Teachers and librarians, even store clerks, in the City of Edwardsville no longer have legal protections if, in the course of their duties, they provide obscene materials to minors. City Council stripped them of those protections, so-called “defense to prosecution” (a legal reason why you cannot be charged with a criminal offense) outlined in the Uniform Public Offense Code (UPOC), provided to each Kansas city by the League of Kansas Municipalities.
The UPOC is a comprehensive public ordinance for cities and parallels the state criminal code.
Cities may amend its sections or delete them entirely as Edwardsville did, as long as their changes do not conflict with state law. A governing body, such as a city council, must pass its version of the UPOC for the document to take effect.
The UPOC defines “obscene material” as:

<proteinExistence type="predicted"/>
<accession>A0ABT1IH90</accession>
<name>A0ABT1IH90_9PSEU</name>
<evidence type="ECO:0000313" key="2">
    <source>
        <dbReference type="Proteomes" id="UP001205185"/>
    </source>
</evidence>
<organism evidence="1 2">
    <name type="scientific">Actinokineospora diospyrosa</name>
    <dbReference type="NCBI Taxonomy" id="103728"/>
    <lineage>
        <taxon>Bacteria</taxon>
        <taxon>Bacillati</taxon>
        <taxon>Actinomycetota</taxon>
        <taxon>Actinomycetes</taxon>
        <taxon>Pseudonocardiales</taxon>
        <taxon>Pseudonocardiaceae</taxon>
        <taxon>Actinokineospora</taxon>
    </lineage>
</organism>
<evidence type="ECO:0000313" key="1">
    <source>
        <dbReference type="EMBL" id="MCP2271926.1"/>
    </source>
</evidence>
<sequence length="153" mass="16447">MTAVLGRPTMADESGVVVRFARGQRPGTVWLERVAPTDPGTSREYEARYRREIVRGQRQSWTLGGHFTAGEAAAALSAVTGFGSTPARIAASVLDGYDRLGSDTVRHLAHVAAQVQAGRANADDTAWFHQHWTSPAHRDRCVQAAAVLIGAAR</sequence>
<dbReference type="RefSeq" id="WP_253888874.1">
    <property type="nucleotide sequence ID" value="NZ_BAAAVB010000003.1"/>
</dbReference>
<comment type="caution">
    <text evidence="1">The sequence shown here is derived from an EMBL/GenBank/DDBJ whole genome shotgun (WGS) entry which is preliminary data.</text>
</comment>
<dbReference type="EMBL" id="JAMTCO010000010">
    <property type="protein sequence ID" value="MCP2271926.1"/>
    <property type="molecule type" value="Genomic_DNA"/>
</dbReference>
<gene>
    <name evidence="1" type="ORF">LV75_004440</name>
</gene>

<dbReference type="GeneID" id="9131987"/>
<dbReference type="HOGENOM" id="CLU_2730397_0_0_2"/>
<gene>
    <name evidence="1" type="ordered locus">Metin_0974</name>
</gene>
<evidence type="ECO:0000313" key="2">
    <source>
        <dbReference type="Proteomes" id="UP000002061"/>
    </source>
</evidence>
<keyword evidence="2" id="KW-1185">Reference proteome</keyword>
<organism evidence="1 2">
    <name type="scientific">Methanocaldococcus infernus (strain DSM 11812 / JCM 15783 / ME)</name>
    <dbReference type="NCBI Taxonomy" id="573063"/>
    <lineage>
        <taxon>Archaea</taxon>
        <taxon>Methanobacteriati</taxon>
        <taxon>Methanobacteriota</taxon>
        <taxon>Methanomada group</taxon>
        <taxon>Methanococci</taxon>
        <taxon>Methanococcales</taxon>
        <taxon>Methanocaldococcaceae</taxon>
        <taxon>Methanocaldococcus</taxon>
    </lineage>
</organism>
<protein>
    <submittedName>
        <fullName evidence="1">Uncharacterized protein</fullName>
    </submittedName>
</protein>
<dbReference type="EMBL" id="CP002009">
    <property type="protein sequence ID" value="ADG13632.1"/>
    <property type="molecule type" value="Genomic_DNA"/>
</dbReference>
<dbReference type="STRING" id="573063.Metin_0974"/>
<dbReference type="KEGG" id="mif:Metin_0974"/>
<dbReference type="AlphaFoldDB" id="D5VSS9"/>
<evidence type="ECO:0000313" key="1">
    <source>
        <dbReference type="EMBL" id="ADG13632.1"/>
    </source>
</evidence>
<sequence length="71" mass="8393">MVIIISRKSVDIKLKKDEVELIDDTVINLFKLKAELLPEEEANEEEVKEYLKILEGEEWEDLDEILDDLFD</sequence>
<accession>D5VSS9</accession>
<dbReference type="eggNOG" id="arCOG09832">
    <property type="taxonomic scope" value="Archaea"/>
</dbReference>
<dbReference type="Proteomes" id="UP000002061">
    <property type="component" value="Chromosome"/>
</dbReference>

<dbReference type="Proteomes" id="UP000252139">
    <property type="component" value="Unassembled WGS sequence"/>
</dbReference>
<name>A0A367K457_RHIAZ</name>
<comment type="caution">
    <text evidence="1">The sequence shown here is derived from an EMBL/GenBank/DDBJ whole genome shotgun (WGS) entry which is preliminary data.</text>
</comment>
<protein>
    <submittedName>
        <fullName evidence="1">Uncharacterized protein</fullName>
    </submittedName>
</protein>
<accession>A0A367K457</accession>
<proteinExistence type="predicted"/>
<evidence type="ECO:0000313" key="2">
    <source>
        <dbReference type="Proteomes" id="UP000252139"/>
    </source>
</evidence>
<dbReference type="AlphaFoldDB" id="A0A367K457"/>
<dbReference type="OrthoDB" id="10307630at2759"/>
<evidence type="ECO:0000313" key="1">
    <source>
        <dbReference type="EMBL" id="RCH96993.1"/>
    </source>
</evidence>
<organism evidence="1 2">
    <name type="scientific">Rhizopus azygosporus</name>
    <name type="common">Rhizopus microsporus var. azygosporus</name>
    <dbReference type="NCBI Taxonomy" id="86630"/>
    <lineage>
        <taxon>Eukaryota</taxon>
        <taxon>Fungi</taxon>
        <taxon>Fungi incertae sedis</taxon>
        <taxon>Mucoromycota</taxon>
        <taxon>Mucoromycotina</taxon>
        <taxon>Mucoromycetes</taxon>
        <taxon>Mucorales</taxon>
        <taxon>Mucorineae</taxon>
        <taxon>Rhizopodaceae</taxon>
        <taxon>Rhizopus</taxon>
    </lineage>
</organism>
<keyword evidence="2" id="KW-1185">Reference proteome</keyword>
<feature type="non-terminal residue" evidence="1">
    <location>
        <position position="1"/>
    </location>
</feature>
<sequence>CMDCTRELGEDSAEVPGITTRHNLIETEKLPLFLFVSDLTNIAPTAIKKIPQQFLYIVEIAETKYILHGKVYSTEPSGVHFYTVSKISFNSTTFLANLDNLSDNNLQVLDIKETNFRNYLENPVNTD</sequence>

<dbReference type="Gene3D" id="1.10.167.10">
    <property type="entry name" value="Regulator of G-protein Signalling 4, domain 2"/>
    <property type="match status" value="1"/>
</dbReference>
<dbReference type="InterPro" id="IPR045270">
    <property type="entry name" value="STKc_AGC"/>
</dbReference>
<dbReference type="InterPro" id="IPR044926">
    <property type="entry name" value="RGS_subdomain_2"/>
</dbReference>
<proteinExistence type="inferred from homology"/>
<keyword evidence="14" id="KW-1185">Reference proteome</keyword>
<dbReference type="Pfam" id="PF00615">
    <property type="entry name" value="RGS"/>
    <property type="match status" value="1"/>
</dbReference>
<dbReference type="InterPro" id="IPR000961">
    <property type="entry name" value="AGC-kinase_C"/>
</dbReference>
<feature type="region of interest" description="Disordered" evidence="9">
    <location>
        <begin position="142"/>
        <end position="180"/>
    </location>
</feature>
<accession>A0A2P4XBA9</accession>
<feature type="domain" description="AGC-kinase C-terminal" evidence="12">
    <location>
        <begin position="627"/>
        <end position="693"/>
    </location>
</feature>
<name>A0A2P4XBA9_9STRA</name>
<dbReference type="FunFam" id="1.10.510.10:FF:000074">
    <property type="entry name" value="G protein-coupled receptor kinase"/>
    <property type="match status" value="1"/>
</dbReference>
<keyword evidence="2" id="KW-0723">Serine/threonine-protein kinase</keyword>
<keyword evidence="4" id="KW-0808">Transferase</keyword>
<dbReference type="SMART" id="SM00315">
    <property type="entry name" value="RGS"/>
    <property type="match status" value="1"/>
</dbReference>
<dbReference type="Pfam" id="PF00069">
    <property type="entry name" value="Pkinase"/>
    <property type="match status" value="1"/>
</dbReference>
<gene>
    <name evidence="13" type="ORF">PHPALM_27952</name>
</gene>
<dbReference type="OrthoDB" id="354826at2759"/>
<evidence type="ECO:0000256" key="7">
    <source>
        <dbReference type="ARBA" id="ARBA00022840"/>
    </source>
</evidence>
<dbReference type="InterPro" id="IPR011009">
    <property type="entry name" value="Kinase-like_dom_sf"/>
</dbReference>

- The average person applying contemporary community standards would find that the material or performance, taken as a whole, appeals to the prurient interest;
- The average person applying contemporary community standards would find that the material or performance has patently offensive representations or descriptions of (i) ultimate sexual acts, normal or perverted, actual or simulated, including sexual intercourse or sodomy; or (ii) masturbation, excretory functions, sadomasochistic abuse or lewd exhibition of the genitals; and
- Taken as a whole, a reasonable person would find that the material or performance lacks serious literary, educational, artistic, political, or scientific value.
The sections in the UPOC deleted by the city:
It shall be a defense to a prosecution for promoting obscenity and promoting obscenity to minors that the:
(1) Persons to whom the allegedly obscene material or obscene device was disseminated, or the audience to an allegedly obscene performance, consisted of persons or institutions having scientific, educational or governmental justification for possessing or viewing the same;